In the first hint that European leaders may be willing to discuss changes to the EU’s existing freedom of movement rules as part of a new relationship with the UK, the French finance minister Michel Sapin has said everything will be on the table in the future talks with the UK, including freedom of movement.
His softer line contrasted with the tone emerging from European leaders at the summit, including French president François Hollande who stressed the UK could not expect to have access to the single market if it did not accept freedom of movement.
Speaking to BBC Newsnight, Sapin said: “When we negotiate with a country, a third party, Norway, Switzerland, to take countries that are very close, we discuss all subjects: under what conditions there is freedom of movement of people; freedom of movement of goods; of capital. That is something that is very important for the UK, with all the questions about financial services. So we discuss everything.
He added: “Everything will be on the table because Britain will make proposals, and we will negotiate all these aspects with a desire to come to an agreement. But we’re not there yet, until we have an official decision from the UK.”
But he stressed: “Britain won’t be in the same position as it was beforehand. Things will change. Things have already changed. We return to zero ... a clean slate.”
Although Sapin did not go beyond saying he was willing to discuss these issues, his remarks will be taken up by figures such as Boris Johnson who insist the UK can negotiate greater controls over its borders outside the EU, and yet retain access to the vital EU single market. Johnson’s proposals have been dismissed as unrealistic.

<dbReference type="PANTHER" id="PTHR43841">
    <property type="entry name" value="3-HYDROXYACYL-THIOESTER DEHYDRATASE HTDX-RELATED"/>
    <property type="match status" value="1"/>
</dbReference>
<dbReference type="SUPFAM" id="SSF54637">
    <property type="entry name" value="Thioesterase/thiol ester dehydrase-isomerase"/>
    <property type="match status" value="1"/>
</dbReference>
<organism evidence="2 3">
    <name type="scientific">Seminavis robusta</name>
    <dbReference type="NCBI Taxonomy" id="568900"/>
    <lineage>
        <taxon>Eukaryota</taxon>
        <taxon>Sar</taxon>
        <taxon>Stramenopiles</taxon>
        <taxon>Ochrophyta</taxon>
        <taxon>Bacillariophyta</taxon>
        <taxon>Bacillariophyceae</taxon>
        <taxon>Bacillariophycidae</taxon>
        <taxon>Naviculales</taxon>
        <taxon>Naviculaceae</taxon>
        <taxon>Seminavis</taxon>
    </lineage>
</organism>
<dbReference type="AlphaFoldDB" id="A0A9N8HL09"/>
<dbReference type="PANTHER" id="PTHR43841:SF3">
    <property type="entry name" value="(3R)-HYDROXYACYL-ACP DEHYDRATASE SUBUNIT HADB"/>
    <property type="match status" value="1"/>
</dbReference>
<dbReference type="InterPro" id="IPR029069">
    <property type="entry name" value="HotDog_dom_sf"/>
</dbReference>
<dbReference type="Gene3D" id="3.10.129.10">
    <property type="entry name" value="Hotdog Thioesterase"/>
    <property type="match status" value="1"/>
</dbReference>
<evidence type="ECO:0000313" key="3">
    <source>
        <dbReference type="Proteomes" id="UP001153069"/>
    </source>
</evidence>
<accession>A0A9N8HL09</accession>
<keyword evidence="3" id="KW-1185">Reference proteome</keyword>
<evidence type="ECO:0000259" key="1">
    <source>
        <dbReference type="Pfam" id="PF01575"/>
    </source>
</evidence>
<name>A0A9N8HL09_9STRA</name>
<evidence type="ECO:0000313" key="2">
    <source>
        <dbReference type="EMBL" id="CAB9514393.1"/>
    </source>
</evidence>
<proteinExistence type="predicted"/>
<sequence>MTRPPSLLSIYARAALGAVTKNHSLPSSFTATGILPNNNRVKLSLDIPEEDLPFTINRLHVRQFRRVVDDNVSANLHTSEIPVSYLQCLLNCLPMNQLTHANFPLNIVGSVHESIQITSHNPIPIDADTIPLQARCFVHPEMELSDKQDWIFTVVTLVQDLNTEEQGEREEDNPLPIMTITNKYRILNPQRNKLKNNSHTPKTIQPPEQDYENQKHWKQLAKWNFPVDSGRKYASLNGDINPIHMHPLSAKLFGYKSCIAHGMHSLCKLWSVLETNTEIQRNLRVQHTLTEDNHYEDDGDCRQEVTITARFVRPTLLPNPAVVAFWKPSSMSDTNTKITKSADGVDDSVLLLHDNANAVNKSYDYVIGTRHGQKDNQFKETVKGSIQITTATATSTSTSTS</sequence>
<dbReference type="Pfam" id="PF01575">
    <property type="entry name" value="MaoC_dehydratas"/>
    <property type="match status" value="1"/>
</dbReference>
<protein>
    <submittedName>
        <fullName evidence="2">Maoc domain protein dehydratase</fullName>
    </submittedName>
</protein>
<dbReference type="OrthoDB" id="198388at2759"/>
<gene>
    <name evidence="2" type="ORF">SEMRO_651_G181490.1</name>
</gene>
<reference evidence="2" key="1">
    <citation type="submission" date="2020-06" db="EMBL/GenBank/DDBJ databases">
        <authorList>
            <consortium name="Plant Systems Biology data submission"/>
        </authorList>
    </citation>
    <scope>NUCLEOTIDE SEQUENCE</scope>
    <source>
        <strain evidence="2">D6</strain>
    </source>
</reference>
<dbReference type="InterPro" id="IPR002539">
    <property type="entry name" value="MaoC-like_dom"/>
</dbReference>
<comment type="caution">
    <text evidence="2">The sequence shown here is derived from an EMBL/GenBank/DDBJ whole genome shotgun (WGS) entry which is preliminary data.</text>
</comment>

Sapin also said some UK banks or financial services may be transferred to the EU as part of Brexit. He said: “Certain big institutions could be tempted, and we should take them into account, to transfer some of their activities to the territory of the European Union to have free, direct and simple access to the full range of markets and financial operations. We should prepare for this.”
Sapin also attacked the leave campaign and by implication Johnson for being totally unprepared with a post-Brexit plan. He said: “What surprised me is that those who argued for Brexit, and whom the people backed, were prepared for absolutely none of the consequences of this Brexit.
“They suddenly discovered difficulties and problems. We are discovering them with them. But for the UK of course it’s much more serious.
“When you take a position you should analyse all the aspects and all the consequences. Perhaps therefore if the people of Britain had known the consequences they wouldn’t have voted the way they did. But the vote is there and we have to deal with the consequences.”
This article was written by Patrick Wintour Diplomatic editor, for theguardian.com on Wednesday 29th June 2016 21.04 Europe/Londonguardian.co.uk © Guardian News and Media Limited 2010